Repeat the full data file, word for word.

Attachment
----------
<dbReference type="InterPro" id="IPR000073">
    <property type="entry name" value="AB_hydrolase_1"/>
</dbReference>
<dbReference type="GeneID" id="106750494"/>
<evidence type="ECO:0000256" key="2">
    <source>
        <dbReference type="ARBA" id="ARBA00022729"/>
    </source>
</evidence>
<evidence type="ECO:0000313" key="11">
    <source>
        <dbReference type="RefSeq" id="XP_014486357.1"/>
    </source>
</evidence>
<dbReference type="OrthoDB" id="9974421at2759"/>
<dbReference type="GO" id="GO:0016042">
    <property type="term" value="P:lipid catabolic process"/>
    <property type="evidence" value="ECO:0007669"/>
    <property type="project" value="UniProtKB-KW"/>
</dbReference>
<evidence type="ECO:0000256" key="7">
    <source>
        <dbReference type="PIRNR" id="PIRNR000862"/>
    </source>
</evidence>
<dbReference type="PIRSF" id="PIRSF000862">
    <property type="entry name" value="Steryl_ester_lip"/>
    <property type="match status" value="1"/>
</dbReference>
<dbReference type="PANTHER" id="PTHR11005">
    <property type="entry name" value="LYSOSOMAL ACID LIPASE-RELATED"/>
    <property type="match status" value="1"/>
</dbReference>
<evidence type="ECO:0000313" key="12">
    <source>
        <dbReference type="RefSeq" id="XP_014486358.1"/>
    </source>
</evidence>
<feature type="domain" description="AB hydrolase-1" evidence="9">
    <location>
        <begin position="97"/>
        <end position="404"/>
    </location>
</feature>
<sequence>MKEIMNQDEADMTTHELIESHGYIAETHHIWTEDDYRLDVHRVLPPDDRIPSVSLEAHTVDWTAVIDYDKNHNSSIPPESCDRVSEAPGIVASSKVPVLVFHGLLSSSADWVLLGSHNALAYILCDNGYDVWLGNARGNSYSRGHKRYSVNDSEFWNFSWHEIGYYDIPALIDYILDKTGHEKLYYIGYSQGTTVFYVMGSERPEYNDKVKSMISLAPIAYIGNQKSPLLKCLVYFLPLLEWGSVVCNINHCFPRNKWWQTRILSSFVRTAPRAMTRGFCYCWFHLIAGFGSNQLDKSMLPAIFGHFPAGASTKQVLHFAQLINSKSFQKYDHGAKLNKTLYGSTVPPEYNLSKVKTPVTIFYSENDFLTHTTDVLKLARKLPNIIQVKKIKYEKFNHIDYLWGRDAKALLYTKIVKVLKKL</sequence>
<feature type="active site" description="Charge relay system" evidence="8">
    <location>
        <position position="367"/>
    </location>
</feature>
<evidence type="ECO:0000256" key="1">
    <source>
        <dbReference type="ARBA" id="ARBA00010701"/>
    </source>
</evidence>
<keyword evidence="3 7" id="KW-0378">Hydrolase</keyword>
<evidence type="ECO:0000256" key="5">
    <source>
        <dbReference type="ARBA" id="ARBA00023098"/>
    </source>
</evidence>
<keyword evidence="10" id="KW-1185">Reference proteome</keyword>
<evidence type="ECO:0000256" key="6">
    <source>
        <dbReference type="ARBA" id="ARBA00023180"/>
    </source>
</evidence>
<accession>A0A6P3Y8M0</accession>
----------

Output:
<dbReference type="InterPro" id="IPR000073">
    <property type="entry name" value="AB_hydrolase_1"/>
</dbReference>
<dbReference type="GeneID" id="106750494"/>
<evidence type="ECO:0000256" key="2">
    <source>
        <dbReference type="ARBA" id="ARBA00022729"/>
    </source>
</evidence>
<evidence type="ECO:0000313" key="11">
    <source>
        <dbReference type="RefSeq" id="XP_014486357.1"/>
    </source>
</evidence>
<dbReference type="OrthoDB" id="9974421at2759"/>
<dbReference type="GO" id="GO:0016042">
    <property type="term" value="P:lipid catabolic process"/>
    <property type="evidence" value="ECO:0007669"/>
    <property type="project" value="UniProtKB-KW"/>
</dbReference>
<evidence type="ECO:0000256" key="7">
    <source>
        <dbReference type="PIRNR" id="PIRNR000862"/>
    </source>
</evidence>
<dbReference type="PIRSF" id="PIRSF000862">
    <property type="entry name" value="Steryl_ester_lip"/>
    <property type="match status" value="1"/>
</dbReference>
<dbReference type="PANTHER" id="PTHR11005">
    <property type="entry name" value="LYSOSOMAL ACID LIPASE-RELATED"/>
    <property type="match status" value="1"/>
</dbReference>
<evidence type="ECO:0000313" key="12">
    <source>
        <dbReference type="RefSeq" id="XP_014486358.1"/>
    </source>
</evidence>
<feature type="domain" description="AB hydrolase-1" evidence="9">
    <location>
        <begin position="97"/>
        <end position="404"/>
    </location>
</feature>
<sequence>MKEIMNQDEADMTTHELIESHGYIAETHHIWTEDDYRLDVHRVLPPDDRIPSVSLEAHTVDWTAVIDYDKNHNSSIPPESCDRVSEAPGIVASSKVPVLVFHGLLSSSADWVLLGSHNALAYILCDNGYDVWLGNARGNSYSRGHKRYSVNDSEFWNFSWHEIGYYDIPALIDYILDKTGHEKLYYIGYSQGTTVFYVMGSERPEYNDKVKSMISLAPIAYIGNQKSPLLKCLVYFLPLLEWGSVVCNINHCFPRNKWWQTRILSSFVRTAPRAMTRGFCYCWFHLIAGFGSNQLDKSMLPAIFGHFPAGASTKQVLHFAQLINSKSFQKYDHGAKLNKTLYGSTVPPEYNLSKVKTPVTIFYSENDFLTHTTDVLKLARKLPNIIQVKKIKYEKFNHIDYLWGRDAKALLYTKIVKVLKKL</sequence>
<feature type="active site" description="Charge relay system" evidence="8">
    <location>
        <position position="367"/>
    </location>
</feature>
<evidence type="ECO:0000256" key="1">
    <source>
        <dbReference type="ARBA" id="ARBA00010701"/>
    </source>
</evidence>
<keyword evidence="3 7" id="KW-0378">Hydrolase</keyword>
<evidence type="ECO:0000256" key="5">
    <source>
        <dbReference type="ARBA" id="ARBA00023098"/>
    </source>
</evidence>
<keyword evidence="10" id="KW-1185">Reference proteome</keyword>
<evidence type="ECO:0000256" key="6">
    <source>
        <dbReference type="ARBA" id="ARBA00023180"/>
    </source>
</evidence>
<accession>A0A6P3Y8M0</accession>